A review of design and reporting issues in self-reported prevalence studies of leg ulceration

Jill Firth, Elizabeth Andrea Nelson, Claire Hale, Jacqueline Hill, Philip Helliwell

Research output: Contribution to journalArticlepeer-review

13 Citations (Scopus)


OBJECTIVE: The aim of this review was to examine design and reporting issues that affect prevalence estimates of leg ulceration obtained using self-report and outline strategies to strengthen the validity and reliability of research in this area.

STUDY DESIGN AND SETTING: We identified leg ulcer prevalence studies and evaluated them against the STROBE (Strengthening the Reporting of Observational Studies in Epidemiology) statement. The authors draw upon the wider literature and their own empirical work in discussing strategies to overcome design and reporting issues.

RESULTS: Common deficiencies in the design and reporting of studies include wide variations in diagnostic criteria and age parameters for participant selection, a lack of description of efforts to address bias/study size rationale, and low participation rates in clinical examination stages. These factors and differences in statistical methods of analysis affect the validity and reliability of findings and hinder interpretation, making comparisons across populations difficult. Opportunities for subgroup analyses are frequently missed.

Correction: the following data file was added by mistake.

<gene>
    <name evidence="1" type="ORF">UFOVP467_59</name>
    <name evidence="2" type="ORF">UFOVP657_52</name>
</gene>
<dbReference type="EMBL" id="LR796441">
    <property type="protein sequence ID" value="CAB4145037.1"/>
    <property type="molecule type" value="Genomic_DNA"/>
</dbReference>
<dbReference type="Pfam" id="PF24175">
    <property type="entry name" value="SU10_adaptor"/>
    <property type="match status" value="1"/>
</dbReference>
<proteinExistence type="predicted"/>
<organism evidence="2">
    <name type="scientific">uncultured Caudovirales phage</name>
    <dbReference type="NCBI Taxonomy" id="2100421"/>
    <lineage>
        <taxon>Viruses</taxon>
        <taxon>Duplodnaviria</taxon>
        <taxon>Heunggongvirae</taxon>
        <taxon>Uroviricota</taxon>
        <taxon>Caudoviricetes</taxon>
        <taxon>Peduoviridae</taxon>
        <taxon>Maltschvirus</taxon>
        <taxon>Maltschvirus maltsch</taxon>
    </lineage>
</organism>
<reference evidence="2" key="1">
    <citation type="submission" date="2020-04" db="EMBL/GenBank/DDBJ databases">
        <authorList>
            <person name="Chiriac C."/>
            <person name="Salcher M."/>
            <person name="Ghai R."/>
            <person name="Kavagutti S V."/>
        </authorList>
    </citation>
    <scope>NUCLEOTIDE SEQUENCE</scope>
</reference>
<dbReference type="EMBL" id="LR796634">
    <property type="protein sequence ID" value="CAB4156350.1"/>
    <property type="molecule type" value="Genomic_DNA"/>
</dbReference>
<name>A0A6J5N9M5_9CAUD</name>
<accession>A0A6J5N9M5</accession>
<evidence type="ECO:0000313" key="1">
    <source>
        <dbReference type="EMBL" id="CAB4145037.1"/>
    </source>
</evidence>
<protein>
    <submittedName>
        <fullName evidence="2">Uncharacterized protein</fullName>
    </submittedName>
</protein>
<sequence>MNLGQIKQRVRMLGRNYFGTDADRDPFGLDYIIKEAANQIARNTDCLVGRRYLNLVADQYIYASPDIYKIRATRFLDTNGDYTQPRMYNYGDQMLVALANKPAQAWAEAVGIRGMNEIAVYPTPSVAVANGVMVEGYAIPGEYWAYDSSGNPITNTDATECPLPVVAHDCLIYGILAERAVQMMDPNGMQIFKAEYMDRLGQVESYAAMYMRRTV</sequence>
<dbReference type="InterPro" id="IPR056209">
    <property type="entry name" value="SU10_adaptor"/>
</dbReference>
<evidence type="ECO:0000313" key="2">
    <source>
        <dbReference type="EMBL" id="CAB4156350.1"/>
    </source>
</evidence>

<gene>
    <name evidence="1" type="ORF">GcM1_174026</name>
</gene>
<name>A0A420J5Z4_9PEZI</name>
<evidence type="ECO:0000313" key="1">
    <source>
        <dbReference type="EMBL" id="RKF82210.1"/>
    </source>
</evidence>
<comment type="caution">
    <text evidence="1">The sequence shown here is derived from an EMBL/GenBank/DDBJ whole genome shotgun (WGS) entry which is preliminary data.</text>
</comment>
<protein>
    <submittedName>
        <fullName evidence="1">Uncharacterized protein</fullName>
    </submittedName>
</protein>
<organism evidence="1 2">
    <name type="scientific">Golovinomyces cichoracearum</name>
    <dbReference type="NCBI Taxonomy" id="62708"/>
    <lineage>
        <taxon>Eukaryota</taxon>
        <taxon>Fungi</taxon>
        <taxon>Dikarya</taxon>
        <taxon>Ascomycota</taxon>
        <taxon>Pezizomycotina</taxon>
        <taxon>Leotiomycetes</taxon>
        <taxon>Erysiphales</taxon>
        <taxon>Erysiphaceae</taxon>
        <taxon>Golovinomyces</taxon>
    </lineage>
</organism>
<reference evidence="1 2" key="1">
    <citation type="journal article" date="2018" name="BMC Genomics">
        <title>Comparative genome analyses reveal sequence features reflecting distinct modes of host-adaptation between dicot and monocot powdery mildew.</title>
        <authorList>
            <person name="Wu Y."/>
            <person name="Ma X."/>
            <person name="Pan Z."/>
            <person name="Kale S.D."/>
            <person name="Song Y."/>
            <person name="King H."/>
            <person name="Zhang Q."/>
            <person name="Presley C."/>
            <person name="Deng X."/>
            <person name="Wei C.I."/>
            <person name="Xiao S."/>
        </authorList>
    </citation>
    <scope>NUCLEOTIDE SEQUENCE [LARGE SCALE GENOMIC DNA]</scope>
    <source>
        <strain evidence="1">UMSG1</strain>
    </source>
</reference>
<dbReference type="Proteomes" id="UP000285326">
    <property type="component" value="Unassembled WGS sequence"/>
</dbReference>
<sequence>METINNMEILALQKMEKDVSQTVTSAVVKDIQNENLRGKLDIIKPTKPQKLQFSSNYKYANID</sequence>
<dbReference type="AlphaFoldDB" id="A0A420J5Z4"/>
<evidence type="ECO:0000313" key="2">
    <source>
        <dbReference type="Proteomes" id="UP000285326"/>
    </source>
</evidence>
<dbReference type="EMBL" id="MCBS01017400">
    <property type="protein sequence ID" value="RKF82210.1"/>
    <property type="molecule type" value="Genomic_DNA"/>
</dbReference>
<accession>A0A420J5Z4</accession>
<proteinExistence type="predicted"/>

CONCLUSION: Self-report is a valuable means of capturing leg ulcer prevalence, but the future design and reporting of studies need to be strengthened, including addressing weaknesses in validation strategies. Capture-recapture analysis or a multiple-methods approach has the potential to yield the most valid and reliable prevalence estimates.

Original languageEnglish
Pages (from-to)907-913
Number of pages7
JournalJournal of Clinical Epidemiology
Issue number8
Publication statusPublished - 22 Feb 2010


  • Cross-Sectional Studies
  • Female
  • Health Surveys
  • Humans
  • Leg Ulcer/economics
  • Male
  • Reproducibility of Results
  • Surveys and Questionnaires/standards
  • United Kingdom/epidemiology


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